There’s an argument that, in an age of nonlinear narrative, we can chuck out the old rules. And it’s a flawed one. The best way to consider this is through a single piece in a related medium, the movie 21 Grams. Even though 21 Grams is, at first look, a deconstructed piece of postmodernism with little to do with any of the classic thematic structures, a second look reveals that it actually follows Feytag’s Pyramid fairly accurately. Even with disjointed narratives from different perspectives, there is an inciting incident within the first 25 minutes of the film and a climax 5 minutes before the end. It doesn’t matter how long the “third act,” which includes the epilogue, actually is. It only matters that it is included and constructed in such a way that it gives closure to the rest of the work.

To be fair, it seems that less than half of any given game’s players will finish the title. To put it in perspective, one article claims that the people behind BioShock were thrilled to have 50% of their players complete the game. So a lack of attention to the epilogue, from a cost-benefit analysis, is understandable. That doesn’t mean it’s acceptable. Realizing that the first level of a game (played by every owner) receives more attention than the last (played by perhaps 10% of owners) doesn’t equate to being satisfied with the outcome. If I were to hazard a guess, I’d wager that this is just the nature of the medium. Even relatively short games can clock in between 10 and 20 hours and, if one weren’t concerned with the narrative, short bursts of play without actually making progress might be the norm.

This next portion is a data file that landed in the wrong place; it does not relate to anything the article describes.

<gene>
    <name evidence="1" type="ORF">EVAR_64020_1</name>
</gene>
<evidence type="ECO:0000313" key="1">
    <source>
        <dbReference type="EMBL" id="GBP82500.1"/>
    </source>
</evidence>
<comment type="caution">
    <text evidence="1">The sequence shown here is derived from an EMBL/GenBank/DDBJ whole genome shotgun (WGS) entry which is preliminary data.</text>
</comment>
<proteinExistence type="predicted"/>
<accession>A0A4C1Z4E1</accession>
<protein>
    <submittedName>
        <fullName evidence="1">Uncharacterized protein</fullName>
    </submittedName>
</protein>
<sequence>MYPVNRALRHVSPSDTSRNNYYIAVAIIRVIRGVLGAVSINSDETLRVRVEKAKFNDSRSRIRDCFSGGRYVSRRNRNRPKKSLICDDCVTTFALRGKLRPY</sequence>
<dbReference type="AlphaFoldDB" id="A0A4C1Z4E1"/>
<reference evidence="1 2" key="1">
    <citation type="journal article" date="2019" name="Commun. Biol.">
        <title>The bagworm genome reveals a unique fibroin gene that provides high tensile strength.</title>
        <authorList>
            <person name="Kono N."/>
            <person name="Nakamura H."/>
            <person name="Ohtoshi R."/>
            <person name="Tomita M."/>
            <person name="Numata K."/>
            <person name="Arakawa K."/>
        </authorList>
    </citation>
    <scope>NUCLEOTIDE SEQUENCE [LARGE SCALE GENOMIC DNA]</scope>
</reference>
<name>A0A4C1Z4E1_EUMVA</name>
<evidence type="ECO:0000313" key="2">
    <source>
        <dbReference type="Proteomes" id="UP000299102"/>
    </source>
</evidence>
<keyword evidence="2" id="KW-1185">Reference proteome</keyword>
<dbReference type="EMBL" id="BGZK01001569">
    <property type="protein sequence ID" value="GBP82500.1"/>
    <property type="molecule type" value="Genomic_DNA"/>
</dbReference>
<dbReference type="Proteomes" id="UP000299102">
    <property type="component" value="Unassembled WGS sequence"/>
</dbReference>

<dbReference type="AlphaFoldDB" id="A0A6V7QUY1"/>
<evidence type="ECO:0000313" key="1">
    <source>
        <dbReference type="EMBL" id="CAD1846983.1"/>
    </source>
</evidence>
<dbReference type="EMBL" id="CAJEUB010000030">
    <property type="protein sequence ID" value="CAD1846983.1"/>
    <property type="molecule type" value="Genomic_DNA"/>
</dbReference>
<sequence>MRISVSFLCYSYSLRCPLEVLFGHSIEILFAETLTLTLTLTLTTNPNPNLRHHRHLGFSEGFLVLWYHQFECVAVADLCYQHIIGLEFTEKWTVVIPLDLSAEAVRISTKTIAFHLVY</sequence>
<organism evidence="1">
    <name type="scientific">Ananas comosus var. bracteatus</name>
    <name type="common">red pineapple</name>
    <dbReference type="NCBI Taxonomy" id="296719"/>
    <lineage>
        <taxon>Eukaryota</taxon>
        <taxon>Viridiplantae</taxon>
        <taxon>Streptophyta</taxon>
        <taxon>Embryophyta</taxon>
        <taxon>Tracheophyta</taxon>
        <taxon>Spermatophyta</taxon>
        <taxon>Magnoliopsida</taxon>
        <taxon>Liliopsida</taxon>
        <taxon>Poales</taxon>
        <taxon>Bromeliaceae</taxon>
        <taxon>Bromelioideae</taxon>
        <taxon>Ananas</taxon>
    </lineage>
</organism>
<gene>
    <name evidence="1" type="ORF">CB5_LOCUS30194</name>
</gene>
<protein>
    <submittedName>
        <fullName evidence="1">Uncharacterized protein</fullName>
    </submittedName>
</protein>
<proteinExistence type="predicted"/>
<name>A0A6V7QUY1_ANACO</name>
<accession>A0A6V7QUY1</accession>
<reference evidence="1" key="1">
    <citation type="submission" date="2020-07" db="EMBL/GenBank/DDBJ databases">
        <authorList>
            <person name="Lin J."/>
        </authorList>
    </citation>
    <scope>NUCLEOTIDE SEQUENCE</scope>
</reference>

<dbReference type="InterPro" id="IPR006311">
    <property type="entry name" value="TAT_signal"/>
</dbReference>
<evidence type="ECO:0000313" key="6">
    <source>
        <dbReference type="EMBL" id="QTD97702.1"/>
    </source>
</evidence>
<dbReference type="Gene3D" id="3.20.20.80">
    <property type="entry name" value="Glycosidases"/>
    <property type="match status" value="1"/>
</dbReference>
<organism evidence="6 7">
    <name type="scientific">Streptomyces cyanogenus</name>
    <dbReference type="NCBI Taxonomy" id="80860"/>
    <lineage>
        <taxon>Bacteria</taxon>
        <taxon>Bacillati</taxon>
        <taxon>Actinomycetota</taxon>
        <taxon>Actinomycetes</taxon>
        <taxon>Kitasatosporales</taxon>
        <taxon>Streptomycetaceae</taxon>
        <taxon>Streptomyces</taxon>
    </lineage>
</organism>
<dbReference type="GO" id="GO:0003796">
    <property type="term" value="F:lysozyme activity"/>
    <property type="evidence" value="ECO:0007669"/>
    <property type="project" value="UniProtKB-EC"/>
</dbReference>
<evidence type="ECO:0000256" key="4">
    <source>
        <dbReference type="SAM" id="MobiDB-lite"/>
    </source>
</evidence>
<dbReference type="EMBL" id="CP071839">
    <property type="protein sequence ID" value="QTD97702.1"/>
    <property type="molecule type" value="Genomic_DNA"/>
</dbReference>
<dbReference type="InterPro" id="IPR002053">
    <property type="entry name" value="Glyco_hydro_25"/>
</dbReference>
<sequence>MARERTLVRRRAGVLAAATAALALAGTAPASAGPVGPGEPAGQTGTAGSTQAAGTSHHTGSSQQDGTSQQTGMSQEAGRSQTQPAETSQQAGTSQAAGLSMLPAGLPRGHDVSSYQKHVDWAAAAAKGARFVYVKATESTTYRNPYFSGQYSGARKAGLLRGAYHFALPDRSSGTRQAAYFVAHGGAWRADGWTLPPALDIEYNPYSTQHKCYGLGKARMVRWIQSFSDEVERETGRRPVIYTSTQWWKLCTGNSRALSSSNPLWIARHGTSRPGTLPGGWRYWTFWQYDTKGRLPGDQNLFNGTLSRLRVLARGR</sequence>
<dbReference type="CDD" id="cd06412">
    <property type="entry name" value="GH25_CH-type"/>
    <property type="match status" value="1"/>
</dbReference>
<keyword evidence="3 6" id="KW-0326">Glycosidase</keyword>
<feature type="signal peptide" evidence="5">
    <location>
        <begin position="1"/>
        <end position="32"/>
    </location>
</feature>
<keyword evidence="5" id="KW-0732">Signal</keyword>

As an example of a relatively good epilogue, Halo 3 doesn’t end after defeating the Covenant but after a longer cut scene designed to provide resolution. While it might not be the most engaging epilogue, watching the end of a trilogy is moving. There are arguments as to whether or not cut scenes can continue to keep you as engaged as gameplay, but that’s for another column. You learn of the fate of Arbiter, Earth and most important Cortana and Master Chief. While the Legendary ending does leave it open for a sequel, it doesn’t ask more questions than it needs to ask.

Even BioShock, certainly a highly regarded game, has a third act that essentially consists of a number of fetch quests that result in the final confrontation with Fontaine. And this all occurs long after what many consider the climax, when you finally reach Andrew Ryan. After this major twist, there doesn’t seem to be much impetus to finish it up. For the avid moviegoer, it’s that moment when you look at the screen and wonder how much longer the film will go on before it ends. In BioShock, there’s a whole protracted act to go before, finally, a brief cut scene that offers a resolution of sorts, but not one that satisfies.

Final Fantasy VIII: Worst ending, best epilogue?

That doesn’t even open the can of subjective worms about whether these were “good” epilogues. For a number of people, the ending of Assassin’s Creed is one of the absolute worst. Final Fantasy VIII may well have the absolute worst ending of any Final Fantasy game and yet the best epilogue. If you’ve never seen the sequence that rolls during the credits, then you’ve missed out on one of the best epilogues out there. Even with the subjective nature of whether an epilogue is actually enjoyable, engaging and any number of other important aspects, it’s obvious that we have a long way to go with games still ending directly after the final battle.